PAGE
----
Introduction to Equine Science - PowerPoint PPT Presentation

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Introduction to Equine Science

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  1. Introduction to Equine Science AKA- Horses

  2. I. Breeds

  3. II. General horse use in U.S. • 75% are owned for personal pleasure • 25% are for ranching, racing, breeding, and commercial riding

  4. III. Three main types of horse enterprises • Breeding- breed mares and sell offspring • Training- Train horses for show, competition, or racing • Boarding stables- Facilities for keeping horses (feed and care)

  5. IV. U.S. Economics • There is over ten million horses in the United states • Over 16 billion dollars is spent in the horse industry annually • Horse racing is the biggest spectator sport in the United States

  6. V. Benefits of horses • Contribute to economic growth • Provide people with physical exercise • Provide a release of tensions • Responsibility • Family activities (shows, pleasure) • Competition (rodeos, racing, etc.) • Work (ranch, farm, hunting, etc.) • Fun/pleasure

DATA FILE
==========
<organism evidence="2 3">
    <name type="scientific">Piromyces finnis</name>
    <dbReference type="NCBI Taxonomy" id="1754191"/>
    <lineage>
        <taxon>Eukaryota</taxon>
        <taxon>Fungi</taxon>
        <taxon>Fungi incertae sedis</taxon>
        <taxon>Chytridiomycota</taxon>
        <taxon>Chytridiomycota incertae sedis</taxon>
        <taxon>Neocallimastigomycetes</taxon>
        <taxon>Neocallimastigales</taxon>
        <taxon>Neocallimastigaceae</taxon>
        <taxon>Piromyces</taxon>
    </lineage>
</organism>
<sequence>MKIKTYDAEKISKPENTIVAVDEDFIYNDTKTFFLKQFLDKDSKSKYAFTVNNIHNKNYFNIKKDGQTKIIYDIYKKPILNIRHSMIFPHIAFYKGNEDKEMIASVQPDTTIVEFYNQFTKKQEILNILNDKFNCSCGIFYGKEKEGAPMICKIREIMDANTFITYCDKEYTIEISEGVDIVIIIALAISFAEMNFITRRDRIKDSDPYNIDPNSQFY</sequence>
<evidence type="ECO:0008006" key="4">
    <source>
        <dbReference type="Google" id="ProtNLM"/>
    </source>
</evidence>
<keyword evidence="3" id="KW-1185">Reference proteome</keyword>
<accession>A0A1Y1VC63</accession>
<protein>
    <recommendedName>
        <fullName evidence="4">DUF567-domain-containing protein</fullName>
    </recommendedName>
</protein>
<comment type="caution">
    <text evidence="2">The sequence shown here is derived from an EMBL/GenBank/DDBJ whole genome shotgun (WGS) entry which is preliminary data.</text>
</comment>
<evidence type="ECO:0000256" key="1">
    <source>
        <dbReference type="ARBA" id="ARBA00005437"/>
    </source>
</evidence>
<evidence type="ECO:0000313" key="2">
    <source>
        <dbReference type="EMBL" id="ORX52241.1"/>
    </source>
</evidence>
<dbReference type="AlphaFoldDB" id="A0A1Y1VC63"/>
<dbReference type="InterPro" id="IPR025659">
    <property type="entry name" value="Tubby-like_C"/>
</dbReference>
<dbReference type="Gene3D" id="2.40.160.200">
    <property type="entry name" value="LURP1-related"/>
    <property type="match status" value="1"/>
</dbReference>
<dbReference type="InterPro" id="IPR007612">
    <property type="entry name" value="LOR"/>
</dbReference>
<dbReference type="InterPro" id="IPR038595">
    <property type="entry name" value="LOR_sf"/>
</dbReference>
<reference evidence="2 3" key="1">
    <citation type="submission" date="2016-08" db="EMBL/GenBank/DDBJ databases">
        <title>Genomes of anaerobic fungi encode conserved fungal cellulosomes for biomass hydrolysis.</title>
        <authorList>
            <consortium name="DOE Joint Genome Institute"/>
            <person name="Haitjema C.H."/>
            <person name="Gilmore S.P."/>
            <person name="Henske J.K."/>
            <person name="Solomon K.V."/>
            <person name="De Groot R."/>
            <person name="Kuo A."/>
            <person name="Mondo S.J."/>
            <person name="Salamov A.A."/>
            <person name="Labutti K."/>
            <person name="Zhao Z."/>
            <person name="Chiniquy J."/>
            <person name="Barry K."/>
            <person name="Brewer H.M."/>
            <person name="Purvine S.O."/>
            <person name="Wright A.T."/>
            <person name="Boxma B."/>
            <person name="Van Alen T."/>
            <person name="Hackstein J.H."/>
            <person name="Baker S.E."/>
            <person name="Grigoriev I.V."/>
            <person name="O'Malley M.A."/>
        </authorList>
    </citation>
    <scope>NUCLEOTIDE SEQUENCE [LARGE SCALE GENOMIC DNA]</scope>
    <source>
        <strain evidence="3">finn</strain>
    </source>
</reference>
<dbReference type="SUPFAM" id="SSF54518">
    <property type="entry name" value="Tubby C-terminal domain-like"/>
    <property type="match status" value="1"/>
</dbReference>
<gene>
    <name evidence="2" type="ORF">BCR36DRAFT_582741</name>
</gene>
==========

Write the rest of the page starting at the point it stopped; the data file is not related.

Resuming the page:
7. VI. Classification by height • A hand is 4 inches • Measured from ground to top of withers • 14-2 hands = 58 inches • Ponies are anything under 14-2 hands • Horses are anything at or over 14-2 hands

  8. VII. General uses of a horse • pleasure • breeding • working stock • show • sport

  9. VIII. Purchasing a horse • Breeders • most reliable • more expensive • certified quality • Private owners • good or bad, depending on the reason they are selling the horse • chance to get to know horse and owner • their guarentee may only be as good as their word

  10. Auctions • Less reliable • Hard to know soundness • Who knows why it’s there • Private horse sales a little more reliable

  11. IX. What to do when buying • Find out horses history, pedigree if possible • Find out how well it is broke and who broke it, if possible • Age • Does it have any problems or a history of problems (lameness, bucking, disease, etc.) • Is it desirable in appearance

  12. Watch it walk and check for soundness in legs • Ride horse (you may want to have the owner ride it first) • Check for bridle control, stops, athletic ability, other qualities that you desire

  13. X. Age • Younger horses usually need more training and a more experienced rider • Older horses are usually calmer, well broke, and less experienced riders are needed • Prime of life is 5-12 years old • Many NFR roping horses are near or in their twenties

  14. XI. Sex of horse • Mares • Tend to be moody or flighty, especially when in heat and in presence of other mares • Geldings • More dependable and steady • Stallions • Hard to manage, especially in presence of a mare in heat

  15. XII. Breed • Pick a breed that will satisfy your needs • Quarterhorses- rodeo, stock, racing • Thoroughbred- racing • Arabians- endurance • Paints- color, show